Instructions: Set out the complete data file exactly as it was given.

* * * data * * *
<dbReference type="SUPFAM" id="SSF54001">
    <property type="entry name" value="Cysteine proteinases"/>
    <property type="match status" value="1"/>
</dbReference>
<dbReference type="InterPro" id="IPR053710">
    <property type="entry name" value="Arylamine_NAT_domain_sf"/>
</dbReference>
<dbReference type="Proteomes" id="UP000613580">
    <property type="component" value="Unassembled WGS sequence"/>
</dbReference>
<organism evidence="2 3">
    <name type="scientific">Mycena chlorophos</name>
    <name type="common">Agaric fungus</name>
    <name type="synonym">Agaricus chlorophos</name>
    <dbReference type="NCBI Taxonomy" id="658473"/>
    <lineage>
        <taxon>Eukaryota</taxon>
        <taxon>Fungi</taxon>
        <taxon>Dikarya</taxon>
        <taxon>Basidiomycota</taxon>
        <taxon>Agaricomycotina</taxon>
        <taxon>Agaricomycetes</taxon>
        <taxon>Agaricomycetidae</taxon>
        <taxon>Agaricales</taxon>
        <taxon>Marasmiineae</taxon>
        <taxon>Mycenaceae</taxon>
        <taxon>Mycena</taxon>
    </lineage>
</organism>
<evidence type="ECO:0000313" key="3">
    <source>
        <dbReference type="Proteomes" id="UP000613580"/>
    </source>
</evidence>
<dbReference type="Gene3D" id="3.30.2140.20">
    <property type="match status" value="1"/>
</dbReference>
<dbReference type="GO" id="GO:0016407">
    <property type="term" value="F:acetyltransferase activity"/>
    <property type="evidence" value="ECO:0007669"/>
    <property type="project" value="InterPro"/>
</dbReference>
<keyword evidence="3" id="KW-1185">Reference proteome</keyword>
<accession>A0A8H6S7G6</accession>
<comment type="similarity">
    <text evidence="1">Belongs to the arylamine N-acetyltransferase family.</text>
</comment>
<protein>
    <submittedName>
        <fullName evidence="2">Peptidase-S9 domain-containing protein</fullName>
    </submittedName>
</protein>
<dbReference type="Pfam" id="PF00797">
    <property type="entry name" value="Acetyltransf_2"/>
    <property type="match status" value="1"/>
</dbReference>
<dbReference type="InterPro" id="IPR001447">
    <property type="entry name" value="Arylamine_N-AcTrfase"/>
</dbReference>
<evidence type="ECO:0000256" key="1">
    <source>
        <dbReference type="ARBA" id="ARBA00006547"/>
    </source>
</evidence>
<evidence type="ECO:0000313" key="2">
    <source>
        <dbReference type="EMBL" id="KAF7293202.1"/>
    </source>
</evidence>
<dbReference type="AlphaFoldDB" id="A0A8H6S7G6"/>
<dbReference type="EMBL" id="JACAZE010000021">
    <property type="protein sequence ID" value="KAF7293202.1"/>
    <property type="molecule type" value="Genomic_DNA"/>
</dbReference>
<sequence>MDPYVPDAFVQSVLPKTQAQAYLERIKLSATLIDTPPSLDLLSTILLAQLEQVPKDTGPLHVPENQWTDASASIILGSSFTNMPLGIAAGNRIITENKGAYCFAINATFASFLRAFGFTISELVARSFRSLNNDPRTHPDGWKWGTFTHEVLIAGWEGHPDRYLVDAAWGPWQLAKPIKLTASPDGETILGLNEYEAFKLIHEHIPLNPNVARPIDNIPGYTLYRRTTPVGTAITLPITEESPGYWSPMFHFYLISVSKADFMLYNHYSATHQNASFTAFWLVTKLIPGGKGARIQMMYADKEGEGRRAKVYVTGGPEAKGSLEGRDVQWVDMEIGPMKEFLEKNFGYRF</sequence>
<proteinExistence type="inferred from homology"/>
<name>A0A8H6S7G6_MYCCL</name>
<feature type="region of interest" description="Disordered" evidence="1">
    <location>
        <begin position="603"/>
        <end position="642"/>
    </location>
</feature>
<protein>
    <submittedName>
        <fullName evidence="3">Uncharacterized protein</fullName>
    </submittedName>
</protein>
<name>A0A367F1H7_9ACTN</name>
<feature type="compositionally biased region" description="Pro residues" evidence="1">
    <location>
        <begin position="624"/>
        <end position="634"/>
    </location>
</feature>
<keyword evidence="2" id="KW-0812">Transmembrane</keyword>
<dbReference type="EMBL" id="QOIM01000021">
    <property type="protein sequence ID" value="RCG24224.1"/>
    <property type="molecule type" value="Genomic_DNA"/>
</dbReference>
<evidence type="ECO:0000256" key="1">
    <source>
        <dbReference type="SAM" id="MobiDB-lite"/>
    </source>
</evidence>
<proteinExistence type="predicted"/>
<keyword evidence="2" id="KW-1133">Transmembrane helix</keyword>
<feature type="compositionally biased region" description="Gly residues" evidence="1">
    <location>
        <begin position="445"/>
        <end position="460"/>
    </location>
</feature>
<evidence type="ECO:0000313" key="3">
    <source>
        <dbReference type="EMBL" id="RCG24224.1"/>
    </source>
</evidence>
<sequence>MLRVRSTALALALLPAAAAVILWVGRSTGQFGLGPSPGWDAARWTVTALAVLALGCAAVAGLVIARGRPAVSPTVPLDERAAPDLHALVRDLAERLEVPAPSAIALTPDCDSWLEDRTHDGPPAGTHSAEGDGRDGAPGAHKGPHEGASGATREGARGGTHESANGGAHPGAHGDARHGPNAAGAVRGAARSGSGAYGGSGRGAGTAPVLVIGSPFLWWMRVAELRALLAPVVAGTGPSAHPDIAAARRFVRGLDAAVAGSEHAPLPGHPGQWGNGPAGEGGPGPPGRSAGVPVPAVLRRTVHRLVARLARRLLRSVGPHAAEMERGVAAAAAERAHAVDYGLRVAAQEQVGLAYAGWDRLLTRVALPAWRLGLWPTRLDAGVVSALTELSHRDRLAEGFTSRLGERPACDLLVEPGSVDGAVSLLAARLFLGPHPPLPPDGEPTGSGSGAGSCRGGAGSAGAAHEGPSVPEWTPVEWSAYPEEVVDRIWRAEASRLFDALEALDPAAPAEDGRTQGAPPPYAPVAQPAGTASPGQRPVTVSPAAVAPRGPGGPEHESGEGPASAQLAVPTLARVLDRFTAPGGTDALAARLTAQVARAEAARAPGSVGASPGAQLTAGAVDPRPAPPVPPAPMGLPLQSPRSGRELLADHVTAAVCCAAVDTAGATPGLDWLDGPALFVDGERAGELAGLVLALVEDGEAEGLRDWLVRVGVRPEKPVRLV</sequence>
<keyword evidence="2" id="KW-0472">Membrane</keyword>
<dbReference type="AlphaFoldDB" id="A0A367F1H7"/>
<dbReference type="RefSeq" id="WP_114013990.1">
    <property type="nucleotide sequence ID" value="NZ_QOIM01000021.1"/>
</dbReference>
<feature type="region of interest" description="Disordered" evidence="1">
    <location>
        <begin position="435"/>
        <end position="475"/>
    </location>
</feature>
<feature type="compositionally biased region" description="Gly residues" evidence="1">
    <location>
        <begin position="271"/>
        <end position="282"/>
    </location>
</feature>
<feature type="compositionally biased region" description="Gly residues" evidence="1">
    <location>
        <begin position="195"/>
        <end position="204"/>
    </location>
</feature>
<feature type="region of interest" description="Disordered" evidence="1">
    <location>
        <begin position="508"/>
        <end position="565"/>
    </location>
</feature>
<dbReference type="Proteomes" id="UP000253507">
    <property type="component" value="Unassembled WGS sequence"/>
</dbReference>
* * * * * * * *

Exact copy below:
<dbReference type="SUPFAM" id="SSF54001">
    <property type="entry name" value="Cysteine proteinases"/>
    <property type="match status" value="1"/>
</dbReference>
<dbReference type="InterPro" id="IPR053710">
    <property type="entry name" value="Arylamine_NAT_domain_sf"/>
</dbReference>
<dbReference type="Proteomes" id="UP000613580">
    <property type="component" value="Unassembled WGS sequence"/>
</dbReference>
<organism evidence="2 3">
    <name type="scientific">Mycena chlorophos</name>
    <name type="common">Agaric fungus</name>
    <name type="synonym">Agaricus chlorophos</name>
    <dbReference type="NCBI Taxonomy" id="658473"/>
    <lineage>
        <taxon>Eukaryota</taxon>
        <taxon>Fungi</taxon>
        <taxon>Dikarya</taxon>
        <taxon>Basidiomycota</taxon>
        <taxon>Agaricomycotina</taxon>
        <taxon>Agaricomycetes</taxon>
        <taxon>Agaricomycetidae</taxon>
        <taxon>Agaricales</taxon>
        <taxon>Marasmiineae</taxon>
        <taxon>Mycenaceae</taxon>
        <taxon>Mycena</taxon>
    </lineage>
</organism>
<evidence type="ECO:0000313" key="3">
    <source>
        <dbReference type="Proteomes" id="UP000613580"/>
    </source>
</evidence>
<dbReference type="Gene3D" id="3.30.2140.20">
    <property type="match status" value="1"/>
</dbReference>
<dbReference type="GO" id="GO:0016407">
    <property type="term" value="F:acetyltransferase activity"/>
    <property type="evidence" value="ECO:0007669"/>
    <property type="project" value="InterPro"/>
</dbReference>
<keyword evidence="3" id="KW-1185">Reference proteome</keyword>
<accession>A0A8H6S7G6</accession>
<comment type="similarity">
    <text evidence="1">Belongs to the arylamine N-acetyltransferase family.</text>
</comment>
<protein>
    <submittedName>
        <fullName evidence="2">Peptidase-S9 domain-containing protein</fullName>
    </submittedName>
</protein>
<dbReference type="Pfam" id="PF00797">
    <property type="entry name" value="Acetyltransf_2"/>
    <property type="match status" value="1"/>
</dbReference>
<dbReference type="InterPro" id="IPR001447">
    <property type="entry name" value="Arylamine_N-AcTrfase"/>
</dbReference>
<evidence type="ECO:0000256" key="1">
    <source>
        <dbReference type="ARBA" id="ARBA00006547"/>
    </source>
</evidence>
<evidence type="ECO:0000313" key="2">
    <source>
        <dbReference type="EMBL" id="KAF7293202.1"/>
    </source>
</evidence>
<dbReference type="AlphaFoldDB" id="A0A8H6S7G6"/>
<dbReference type="EMBL" id="JACAZE010000021">
    <property type="protein sequence ID" value="KAF7293202.1"/>
    <property type="molecule type" value="Genomic_DNA"/>
</dbReference>
<sequence>MDPYVPDAFVQSVLPKTQAQAYLERIKLSATLIDTPPSLDLLSTILLAQLEQVPKDTGPLHVPENQWTDASASIILGSSFTNMPLGIAAGNRIITENKGAYCFAINATFASFLRAFGFTISELVARSFRSLNNDPRTHPDGWKWGTFTHEVLIAGWEGHPDRYLVDAAWGPWQLAKPIKLTASPDGETILGLNEYEAFKLIHEHIPLNPNVARPIDNIPGYTLYRRTTPVGTAITLPITEESPGYWSPMFHFYLISVSKADFMLYNHYSATHQNASFTAFWLVTKLIPGGKGARIQMMYADKEGEGRRAKVYVTGGPEAKGSLEGRDVQWVDMEIGPMKEFLEKNFGYRF</sequence>
<proteinExistence type="inferred from homology"/>
<name>A0A8H6S7G6_MYCCL</name>
<feature type="region of interest" description="Disordered" evidence="1">
    <location>
        <begin position="603"/>
        <end position="642"/>
    </location>
</feature>
<protein>
    <submittedName>
        <fullName evidence="3">Uncharacterized protein</fullName>
    </submittedName>
</protein>
<name>A0A367F1H7_9ACTN</name>
<feature type="compositionally biased region" description="Pro residues" evidence="1">
    <location>
        <begin position="624"/>
        <end position="634"/>
    </location>
</feature>
<keyword evidence="2" id="KW-0812">Transmembrane</keyword>
<dbReference type="EMBL" id="QOIM01000021">
    <property type="protein sequence ID" value="RCG24224.1"/>
    <property type="molecule type" value="Genomic_DNA"/>
</dbReference>
<evidence type="ECO:0000256" key="1">
    <source>
        <dbReference type="SAM" id="MobiDB-lite"/>
    </source>
</evidence>
<proteinExistence type="predicted"/>
<keyword evidence="2" id="KW-1133">Transmembrane helix</keyword>
<feature type="compositionally biased region" description="Gly residues" evidence="1">
    <location>
        <begin position="445"/>
        <end position="460"/>
    </location>
</feature>
<evidence type="ECO:0000313" key="3">
    <source>
        <dbReference type="EMBL" id="RCG24224.1"/>
    </source>
</evidence>
<sequence>MLRVRSTALALALLPAAAAVILWVGRSTGQFGLGPSPGWDAARWTVTALAVLALGCAAVAGLVIARGRPAVSPTVPLDERAAPDLHALVRDLAERLEVPAPSAIALTPDCDSWLEDRTHDGPPAGTHSAEGDGRDGAPGAHKGPHEGASGATREGARGGTHESANGGAHPGAHGDARHGPNAAGAVRGAARSGSGAYGGSGRGAGTAPVLVIGSPFLWWMRVAELRALLAPVVAGTGPSAHPDIAAARRFVRGLDAAVAGSEHAPLPGHPGQWGNGPAGEGGPGPPGRSAGVPVPAVLRRTVHRLVARLARRLLRSVGPHAAEMERGVAAAAAERAHAVDYGLRVAAQEQVGLAYAGWDRLLTRVALPAWRLGLWPTRLDAGVVSALTELSHRDRLAEGFTSRLGERPACDLLVEPGSVDGAVSLLAARLFLGPHPPLPPDGEPTGSGSGAGSCRGGAGSAGAAHEGPSVPEWTPVEWSAYPEEVVDRIWRAEASRLFDALEALDPAAPAEDGRTQGAPPPYAPVAQPAGTASPGQRPVTVSPAAVAPRGPGGPEHESGEGPASAQLAVPTLARVLDRFTAPGGTDALAARLTAQVARAEAARAPGSVGASPGAQLTAGAVDPRPAPPVPPAPMGLPLQSPRSGRELLADHVTAAVCCAAVDTAGATPGLDWLDGPALFVDGERAGELAGLVLALVEDGEAEGLRDWLVRVGVRPEKPVRLV</sequence>
<keyword evidence="2" id="KW-0472">Membrane</keyword>
<dbReference type="AlphaFoldDB" id="A0A367F1H7"/>
<dbReference type="RefSeq" id="WP_114013990.1">
    <property type="nucleotide sequence ID" value="NZ_QOIM01000021.1"/>
</dbReference>
<feature type="region of interest" description="Disordered" evidence="1">
    <location>
        <begin position="435"/>
        <end position="475"/>
    </location>
</feature>
<feature type="compositionally biased region" description="Gly residues" evidence="1">
    <location>
        <begin position="271"/>
        <end position="282"/>
    </location>
</feature>
<feature type="compositionally biased region" description="Gly residues" evidence="1">
    <location>
        <begin position="195"/>
        <end position="204"/>
    </location>
</feature>
<feature type="region of interest" description="Disordered" evidence="1">
    <location>
        <begin position="508"/>
        <end position="565"/>
    </location>
</feature>
<dbReference type="Proteomes" id="UP000253507">
    <property type="component" value="Unassembled WGS sequence"/>
</dbReference>